A few days ago I tasted the AT Roca’s wines at the Fábrica Moritz, in Barcelona. Agustí Torelló Sibill and his son, the oenologist Agustí Torelló Roca introduced their products (two sparkling wines, two white wines and a red one). This could be just a descriptive post about the virtues or defects of their wines, but goes far beyond. Let’s talk about sparkling wine.
As you may know, Spain has a system to categorize wines in accordance with their supposed quality. The Designation of Origin is practically on the top of this pyramid. And the DO Cava is among them. But what makes this DO different of the rest of Spanish Denominación de Origen (DO) is a peculiarity regarding the territory. The story dates back from the time in which the Spanish sparkling wine made with the méthode champanoise was called champán. France was claiming that the term champán should be referred only to the sparkling wines produced in the geographical area of Champange, France. This brought as a result that these Spanish sparkling wines had to change the name for Cava. The Regulatory Council for the sparkling wines was created in 1972 and settled the basis to use the name and the production of Cava. Some problems arose because several wineries, in different geographical areas, wanted to qualify their product as Cava. This ended up in the Spanish Court. The judge sentenced that those municipalities that were producing sparkling wines following the méthode champanoise had the right to use the term Cava, and as a result of that 159 municipalities were allowed to use the new term. In short, that meant that Cava was produced in 10 different provinces scattered through the whole country. Here it is the conflict, as every Designation of Origin, that is DO Denominación de Origen in Spanish (AOC Appellation d’0rigene contrôlée in French…) refers to the territory, the area where the product is produced. But it is not the case for Cava. A winery can be settled in one municipality and buy grapes from another one settled in the opposite side of the country -if it is in Cava area. This brings some conflicts, as some winemakers, and Agustí Torelló Sibill is among them, consider that the character of a wine is intrinsically linked with the terroir. This point of view obliges to use some specific viticultural practices and it doesn’t permit to buy grapes from far away. The conflict is served on the table as the Regulatory Council allows to deal with grapes among the different municipalities, which is against those defending the idea of terroir. As a result of that some wineries producing sparkling wine have abandoned the DO Cava and have started labelling their products as VECPRD (vino espumoso de calidad producido en una región determinada), a legal European designation that takes into account the terroir premises.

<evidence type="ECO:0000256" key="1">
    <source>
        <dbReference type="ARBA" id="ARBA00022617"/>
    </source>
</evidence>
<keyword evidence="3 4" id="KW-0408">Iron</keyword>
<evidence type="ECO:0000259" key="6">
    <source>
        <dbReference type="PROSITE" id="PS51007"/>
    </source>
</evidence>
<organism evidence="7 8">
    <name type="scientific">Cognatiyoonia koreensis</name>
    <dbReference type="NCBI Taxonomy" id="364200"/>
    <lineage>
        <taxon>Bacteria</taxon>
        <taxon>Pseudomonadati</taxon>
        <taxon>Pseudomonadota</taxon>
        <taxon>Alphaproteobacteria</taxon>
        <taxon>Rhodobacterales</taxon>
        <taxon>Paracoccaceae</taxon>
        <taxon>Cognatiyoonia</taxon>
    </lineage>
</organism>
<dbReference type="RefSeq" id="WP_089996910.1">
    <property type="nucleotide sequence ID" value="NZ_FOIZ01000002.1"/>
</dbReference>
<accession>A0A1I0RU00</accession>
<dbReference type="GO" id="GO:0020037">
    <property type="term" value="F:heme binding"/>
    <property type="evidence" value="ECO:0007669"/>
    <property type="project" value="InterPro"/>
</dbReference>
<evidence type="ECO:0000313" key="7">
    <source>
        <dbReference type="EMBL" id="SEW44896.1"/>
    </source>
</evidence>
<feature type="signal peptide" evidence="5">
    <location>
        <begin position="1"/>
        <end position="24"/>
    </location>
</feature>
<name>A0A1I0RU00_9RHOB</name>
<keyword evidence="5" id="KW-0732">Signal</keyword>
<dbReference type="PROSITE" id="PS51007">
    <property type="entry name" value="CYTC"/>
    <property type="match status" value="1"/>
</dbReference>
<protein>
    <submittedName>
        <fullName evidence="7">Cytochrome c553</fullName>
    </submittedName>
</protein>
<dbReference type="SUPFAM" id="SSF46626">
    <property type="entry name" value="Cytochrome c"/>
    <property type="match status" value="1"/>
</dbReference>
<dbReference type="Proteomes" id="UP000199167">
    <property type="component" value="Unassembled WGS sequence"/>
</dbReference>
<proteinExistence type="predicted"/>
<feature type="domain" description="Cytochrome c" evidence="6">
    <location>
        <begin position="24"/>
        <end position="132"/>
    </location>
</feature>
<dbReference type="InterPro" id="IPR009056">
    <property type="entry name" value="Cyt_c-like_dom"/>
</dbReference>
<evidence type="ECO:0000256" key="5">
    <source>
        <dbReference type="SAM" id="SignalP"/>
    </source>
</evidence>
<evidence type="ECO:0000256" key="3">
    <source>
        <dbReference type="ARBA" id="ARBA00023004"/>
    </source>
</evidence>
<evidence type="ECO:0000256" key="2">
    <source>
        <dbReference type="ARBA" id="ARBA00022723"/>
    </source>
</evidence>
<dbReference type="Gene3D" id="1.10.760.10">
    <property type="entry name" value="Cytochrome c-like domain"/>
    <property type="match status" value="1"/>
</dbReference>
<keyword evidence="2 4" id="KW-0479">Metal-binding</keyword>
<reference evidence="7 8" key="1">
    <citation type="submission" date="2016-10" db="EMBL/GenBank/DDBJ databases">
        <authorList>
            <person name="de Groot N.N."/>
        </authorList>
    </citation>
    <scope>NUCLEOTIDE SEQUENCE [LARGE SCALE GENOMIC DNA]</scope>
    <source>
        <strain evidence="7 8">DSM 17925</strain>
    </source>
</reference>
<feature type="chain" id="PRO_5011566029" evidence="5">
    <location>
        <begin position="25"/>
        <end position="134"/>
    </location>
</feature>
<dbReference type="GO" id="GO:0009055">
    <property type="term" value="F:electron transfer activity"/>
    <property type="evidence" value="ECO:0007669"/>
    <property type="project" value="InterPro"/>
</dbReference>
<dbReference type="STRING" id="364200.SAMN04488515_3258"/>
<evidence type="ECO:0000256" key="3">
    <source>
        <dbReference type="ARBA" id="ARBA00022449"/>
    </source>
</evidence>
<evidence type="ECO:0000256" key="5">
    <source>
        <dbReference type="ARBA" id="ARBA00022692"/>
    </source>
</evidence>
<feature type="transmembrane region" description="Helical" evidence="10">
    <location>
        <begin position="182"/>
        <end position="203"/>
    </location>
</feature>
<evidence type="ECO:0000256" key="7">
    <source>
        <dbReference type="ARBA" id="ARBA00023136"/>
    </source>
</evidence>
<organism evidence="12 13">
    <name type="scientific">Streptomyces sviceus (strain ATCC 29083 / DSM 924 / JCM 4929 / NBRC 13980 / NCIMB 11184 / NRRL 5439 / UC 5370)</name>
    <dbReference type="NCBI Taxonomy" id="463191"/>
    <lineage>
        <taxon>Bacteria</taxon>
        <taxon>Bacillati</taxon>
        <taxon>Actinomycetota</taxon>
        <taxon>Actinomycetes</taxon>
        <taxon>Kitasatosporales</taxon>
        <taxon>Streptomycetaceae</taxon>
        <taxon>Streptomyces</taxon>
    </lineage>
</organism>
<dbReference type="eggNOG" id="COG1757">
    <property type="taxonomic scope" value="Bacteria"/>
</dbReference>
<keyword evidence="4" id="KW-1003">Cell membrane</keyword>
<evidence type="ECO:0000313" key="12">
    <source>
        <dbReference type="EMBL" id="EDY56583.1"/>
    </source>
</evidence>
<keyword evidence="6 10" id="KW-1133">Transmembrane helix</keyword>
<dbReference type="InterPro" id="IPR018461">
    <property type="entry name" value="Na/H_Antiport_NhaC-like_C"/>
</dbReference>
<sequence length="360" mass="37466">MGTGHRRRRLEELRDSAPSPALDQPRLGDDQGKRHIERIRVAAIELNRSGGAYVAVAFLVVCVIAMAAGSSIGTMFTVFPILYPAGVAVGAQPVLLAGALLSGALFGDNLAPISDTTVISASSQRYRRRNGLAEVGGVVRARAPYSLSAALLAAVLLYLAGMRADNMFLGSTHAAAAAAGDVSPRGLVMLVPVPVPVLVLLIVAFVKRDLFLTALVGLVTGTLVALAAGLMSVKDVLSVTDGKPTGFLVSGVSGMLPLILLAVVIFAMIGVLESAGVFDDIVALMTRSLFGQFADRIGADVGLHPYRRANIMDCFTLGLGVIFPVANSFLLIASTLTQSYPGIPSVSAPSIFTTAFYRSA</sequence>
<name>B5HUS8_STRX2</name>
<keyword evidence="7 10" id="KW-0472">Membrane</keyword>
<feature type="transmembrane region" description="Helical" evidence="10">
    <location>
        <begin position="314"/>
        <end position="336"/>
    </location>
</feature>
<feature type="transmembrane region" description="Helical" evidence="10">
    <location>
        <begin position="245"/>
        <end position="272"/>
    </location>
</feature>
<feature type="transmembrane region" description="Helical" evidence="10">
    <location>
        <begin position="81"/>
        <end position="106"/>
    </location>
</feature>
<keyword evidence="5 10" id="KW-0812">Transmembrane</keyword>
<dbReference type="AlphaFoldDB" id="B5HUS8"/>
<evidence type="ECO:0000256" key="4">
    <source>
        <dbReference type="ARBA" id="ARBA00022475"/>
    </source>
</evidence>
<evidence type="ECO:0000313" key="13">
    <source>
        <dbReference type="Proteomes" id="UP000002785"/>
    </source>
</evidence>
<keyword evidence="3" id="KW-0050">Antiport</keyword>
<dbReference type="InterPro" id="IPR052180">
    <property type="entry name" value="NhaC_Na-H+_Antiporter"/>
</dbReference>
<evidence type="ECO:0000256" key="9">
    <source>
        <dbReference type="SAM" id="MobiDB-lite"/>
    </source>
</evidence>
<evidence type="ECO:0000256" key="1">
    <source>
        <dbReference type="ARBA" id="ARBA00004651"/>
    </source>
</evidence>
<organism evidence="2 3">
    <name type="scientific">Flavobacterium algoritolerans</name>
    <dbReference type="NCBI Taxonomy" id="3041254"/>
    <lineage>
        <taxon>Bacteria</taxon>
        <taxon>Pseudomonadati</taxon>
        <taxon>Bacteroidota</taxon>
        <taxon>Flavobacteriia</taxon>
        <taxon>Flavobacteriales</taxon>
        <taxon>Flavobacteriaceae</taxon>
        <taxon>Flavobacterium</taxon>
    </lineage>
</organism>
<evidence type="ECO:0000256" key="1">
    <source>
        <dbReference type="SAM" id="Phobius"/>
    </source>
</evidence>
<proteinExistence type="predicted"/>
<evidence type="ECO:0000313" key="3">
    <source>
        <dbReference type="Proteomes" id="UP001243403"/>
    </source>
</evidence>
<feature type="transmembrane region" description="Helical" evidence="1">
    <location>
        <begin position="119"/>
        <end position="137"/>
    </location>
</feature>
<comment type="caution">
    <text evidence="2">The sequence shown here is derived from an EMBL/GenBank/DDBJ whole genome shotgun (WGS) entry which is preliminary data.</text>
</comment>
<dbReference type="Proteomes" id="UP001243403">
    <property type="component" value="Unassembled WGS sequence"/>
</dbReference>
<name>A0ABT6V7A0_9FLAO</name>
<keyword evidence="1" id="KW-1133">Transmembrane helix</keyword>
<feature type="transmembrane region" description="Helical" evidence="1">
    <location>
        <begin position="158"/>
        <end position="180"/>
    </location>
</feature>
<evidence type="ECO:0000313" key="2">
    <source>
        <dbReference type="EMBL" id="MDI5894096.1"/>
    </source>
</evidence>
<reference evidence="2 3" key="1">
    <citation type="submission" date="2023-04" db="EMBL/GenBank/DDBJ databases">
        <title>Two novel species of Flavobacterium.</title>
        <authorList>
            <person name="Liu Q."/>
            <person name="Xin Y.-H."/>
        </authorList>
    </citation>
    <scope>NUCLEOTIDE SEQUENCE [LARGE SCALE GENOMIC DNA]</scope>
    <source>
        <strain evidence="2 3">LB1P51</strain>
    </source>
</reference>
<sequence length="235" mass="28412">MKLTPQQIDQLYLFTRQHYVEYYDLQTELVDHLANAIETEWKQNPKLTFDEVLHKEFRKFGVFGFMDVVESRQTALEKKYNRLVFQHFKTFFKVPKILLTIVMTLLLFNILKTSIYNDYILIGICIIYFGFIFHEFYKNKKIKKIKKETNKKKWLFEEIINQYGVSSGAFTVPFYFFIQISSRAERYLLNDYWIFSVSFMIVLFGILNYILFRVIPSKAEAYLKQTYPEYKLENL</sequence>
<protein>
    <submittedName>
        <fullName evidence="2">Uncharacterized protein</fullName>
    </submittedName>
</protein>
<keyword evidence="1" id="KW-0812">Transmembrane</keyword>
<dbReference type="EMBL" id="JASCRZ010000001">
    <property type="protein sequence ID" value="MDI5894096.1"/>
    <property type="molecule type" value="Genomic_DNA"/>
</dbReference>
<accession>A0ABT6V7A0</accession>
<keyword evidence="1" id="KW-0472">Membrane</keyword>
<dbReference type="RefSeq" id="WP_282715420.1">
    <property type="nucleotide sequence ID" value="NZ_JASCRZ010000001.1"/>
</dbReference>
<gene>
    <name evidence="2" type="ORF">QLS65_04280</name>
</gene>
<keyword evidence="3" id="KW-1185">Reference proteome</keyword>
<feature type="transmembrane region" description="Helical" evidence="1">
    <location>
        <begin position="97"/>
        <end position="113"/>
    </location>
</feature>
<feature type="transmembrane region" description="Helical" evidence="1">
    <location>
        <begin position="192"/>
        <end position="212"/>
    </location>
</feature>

Phew! And this is not the end of the story. Agustí Torelló Sibill defends the idea for the creation of another DO, that could be called DO Cava Penedès (it does not exist at the moment) that would represent more the 95% of the Spanish sparkling wine produced by the méthode champanoise. Of course, the Regulatory Council for Cava is not very happy with these ideas; some areas do not agree with this point of view -as they want to continue using the term cava; and, on the other hand, it seems difficult the DO Penedès will allow to use its name to designate a sparkling wine. Let’s see what will happen in the coming future, as Spain has been culturally, politically and socially reactive since centuries, so everything is possible!
Let’s come back to the present and talk a little bit about the AT Roca wines.
We started tasting a sparkling wine: AT Roca brut reserva 2012, (Macabeu, Xarel.lo, Parellada) which I enjoid quite a lot (fresh, crispy and a very smooth CO2), followed by the AT Roca rosé reserva 2012 (Macabeu, Monastrell; a “pale onion” colour with very tiny bubbles, with a smooth palate). The third of the list was Floral 2013 (Malvasia de Sitges, Macabeu, Moscatel d’Alexandria; a half bodied white wine with a mineral aftertaste very interesting for food pairing). The fourth, AT Roca Xarel.lo 2013 (a white wine half bodied and smooth on palate with a mineral finish). And the fifth, Sileo 2013, a red wine made of Garnacha and Samsó -local name for Cariñena- (nose with hints of coffee and candy; on palate has good texture and mouthfeel with notes of red fruit, and the aftertaste is a little bit bitter). By the way, Sileo means “to start again” in Latin.
Good wines made for a new winery under the direct supervision of an experienced winemaker and his son. I am quite sure that they will continue to bet for quality and their wines will get recognition in the coming years.